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OPINION | Women in Bollywood Spoke Up. Now They Are Being Character Assassinated

Jaya Bachchan, Vidya Balan, Taapsee Pannu, Swara Bhasker and Urmila Matondkar (L-R)

Jaya Bachchan, Vidya Balan, Taapsee Pannu, Swara Bhasker and Urmila Matondkar (L-R)

It's about time social media platforms decide whose free speech interests they want to safeguard because opinionated women are facing all types of harassments online.

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Shrishti Negi

A hashtag "Jaya Bachchan Shameless Lady" trended for two straight days on Twitter in India. Why? Because Bachchan, one of the most celebrated actresses of this country, took it upon herself to slam a series of accusations made against the entertainment industry without any facts behind them, even as the so-called leading men of Bollywood were busy promoting their films and brands on Twitter.

This isn't the first time that a woman is subjected to crass commentary for speaking up. In fact, the abuse against women, especially from the entertainment industry, on social media has become far too common an experience.

The sheer quantity of attacks and vicious trolling that has been launched against Bachchan and other actresses like Taapsee Pannu, Richa Chadha, Vidya Balan, Swara Bhasker, Deepika Padukone, and Shruti Seth in recent times for saying what they believe in, is a proof why our country likes to celebrate and embrace the mainstream culture of toxic masculinity (also, on the big screen), where women are expected to endure in silence.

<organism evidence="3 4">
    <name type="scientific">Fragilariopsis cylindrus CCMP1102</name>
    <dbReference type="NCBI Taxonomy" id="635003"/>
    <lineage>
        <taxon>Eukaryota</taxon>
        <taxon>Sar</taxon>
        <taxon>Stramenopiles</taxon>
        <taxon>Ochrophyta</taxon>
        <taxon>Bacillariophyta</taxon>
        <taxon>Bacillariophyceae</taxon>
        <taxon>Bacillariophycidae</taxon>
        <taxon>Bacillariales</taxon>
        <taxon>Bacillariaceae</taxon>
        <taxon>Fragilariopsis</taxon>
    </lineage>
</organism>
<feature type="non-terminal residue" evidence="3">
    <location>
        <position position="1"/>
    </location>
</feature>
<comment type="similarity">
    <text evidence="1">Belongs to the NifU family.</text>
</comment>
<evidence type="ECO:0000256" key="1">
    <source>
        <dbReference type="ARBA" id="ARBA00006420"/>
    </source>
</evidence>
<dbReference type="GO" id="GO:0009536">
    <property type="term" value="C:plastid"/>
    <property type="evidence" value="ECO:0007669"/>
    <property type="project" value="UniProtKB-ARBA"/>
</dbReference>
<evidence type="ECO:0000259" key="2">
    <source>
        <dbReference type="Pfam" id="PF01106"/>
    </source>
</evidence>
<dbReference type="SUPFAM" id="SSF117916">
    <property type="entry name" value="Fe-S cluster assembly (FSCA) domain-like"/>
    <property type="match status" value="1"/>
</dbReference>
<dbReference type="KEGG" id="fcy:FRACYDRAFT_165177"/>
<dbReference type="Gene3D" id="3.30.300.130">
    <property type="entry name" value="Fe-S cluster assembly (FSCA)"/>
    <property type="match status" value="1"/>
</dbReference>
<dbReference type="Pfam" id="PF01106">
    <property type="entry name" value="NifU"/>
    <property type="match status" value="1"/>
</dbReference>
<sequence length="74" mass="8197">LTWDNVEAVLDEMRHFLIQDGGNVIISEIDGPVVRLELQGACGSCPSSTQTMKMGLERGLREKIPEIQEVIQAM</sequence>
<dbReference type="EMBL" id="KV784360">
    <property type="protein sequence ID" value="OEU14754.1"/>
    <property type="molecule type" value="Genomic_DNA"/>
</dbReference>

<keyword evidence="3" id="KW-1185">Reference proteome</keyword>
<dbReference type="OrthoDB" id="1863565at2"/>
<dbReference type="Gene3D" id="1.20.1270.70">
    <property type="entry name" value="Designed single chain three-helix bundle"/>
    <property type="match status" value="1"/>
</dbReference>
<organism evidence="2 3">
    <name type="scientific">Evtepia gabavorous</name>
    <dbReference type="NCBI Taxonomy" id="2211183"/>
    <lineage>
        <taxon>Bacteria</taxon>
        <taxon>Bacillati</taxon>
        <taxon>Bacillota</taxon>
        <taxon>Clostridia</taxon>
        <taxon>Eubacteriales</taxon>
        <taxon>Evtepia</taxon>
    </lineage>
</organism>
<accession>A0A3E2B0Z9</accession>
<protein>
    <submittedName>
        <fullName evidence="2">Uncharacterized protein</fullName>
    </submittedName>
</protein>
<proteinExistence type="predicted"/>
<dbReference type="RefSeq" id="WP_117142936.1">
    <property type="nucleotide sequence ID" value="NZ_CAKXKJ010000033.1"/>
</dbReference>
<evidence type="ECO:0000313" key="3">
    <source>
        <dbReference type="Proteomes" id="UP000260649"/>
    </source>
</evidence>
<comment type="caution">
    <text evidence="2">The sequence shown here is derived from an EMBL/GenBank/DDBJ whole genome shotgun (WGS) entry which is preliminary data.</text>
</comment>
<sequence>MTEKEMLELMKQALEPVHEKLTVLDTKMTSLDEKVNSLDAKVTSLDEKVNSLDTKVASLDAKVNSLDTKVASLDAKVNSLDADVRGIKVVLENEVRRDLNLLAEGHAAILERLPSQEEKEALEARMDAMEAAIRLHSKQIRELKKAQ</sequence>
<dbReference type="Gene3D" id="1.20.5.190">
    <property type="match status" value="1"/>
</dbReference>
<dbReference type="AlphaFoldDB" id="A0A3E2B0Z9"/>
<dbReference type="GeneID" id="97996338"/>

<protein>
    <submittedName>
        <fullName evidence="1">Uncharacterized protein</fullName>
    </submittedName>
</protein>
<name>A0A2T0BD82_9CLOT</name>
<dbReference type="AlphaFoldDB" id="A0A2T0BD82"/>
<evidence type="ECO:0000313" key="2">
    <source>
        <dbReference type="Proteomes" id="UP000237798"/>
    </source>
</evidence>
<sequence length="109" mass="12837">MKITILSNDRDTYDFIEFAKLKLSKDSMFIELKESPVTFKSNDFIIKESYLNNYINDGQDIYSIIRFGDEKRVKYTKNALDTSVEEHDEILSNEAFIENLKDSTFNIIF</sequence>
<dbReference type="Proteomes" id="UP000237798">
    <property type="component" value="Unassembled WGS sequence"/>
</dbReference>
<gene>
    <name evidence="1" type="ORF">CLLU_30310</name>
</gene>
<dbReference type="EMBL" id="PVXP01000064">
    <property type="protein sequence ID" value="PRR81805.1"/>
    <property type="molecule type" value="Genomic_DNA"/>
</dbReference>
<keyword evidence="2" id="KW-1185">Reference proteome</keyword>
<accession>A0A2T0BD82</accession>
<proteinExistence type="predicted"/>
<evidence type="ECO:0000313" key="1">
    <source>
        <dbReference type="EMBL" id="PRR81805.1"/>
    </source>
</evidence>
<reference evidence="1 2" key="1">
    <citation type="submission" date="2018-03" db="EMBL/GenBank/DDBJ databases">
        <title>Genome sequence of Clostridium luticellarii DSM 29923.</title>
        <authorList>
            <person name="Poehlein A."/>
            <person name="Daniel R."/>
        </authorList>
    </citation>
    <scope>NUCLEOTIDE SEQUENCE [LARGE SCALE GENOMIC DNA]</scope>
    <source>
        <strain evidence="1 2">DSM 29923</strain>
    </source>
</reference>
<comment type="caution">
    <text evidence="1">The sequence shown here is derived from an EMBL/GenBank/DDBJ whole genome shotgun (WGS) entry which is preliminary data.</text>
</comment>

Women Who Spoke Their Minds

Without taking names or an attempt to degrade anyone, Jaya Bachchan, on Tuesday criticised those defaming the film industry over the alleged drug nexus in Bollywood. "Just because there are a few people, you cannot tarnish the image of the entire industry," Bachchan said, adding the industry brings international name and fame besides a base for political ambitions.

To put things into perspective, Bachchan simply took a stand for her workplace that gave recognition to her talent and where she contributed 50 years of her life, even as the government told the Lok Sabha that no "actionable inputs" were received on any nexus between people in the film industry and drug traffickers in the backdrop of allegations on the matter following Sushant Singh Rajput's death. And yet, she was termed "a shameless lady," "traitor," "sh**" and whatnot. However, those who think (you know who you are) that these trolls could tame a fiercely independent woman like Bachchan, are highly mistaken as this was not the first time when she dared to go against the tide. From calling out moral policing on women's clothes to the underrepresentation of female personnel in paramilitary police forces, Bachchan, a recipient of Best Parliamentarian Award, has been among a very few actor-turned-politicians who has used her platform to address important issues.

Meanwhile, Urmila Matondkar, who has several critically acclaimed performances to her credit, was called "a soft porn star" for backing Jaya Bachchan's sentiment. The saddest part was that the remark came from Bollywood's one of the top female actors, who thought it was okay to dismiss a fellow woman colleague's vast body of work that includes classic films like Rangeela, Satya, Kaun, Ek Hasina Thi, Bhoot and Tehzeeb by branding her as "a soft porn star."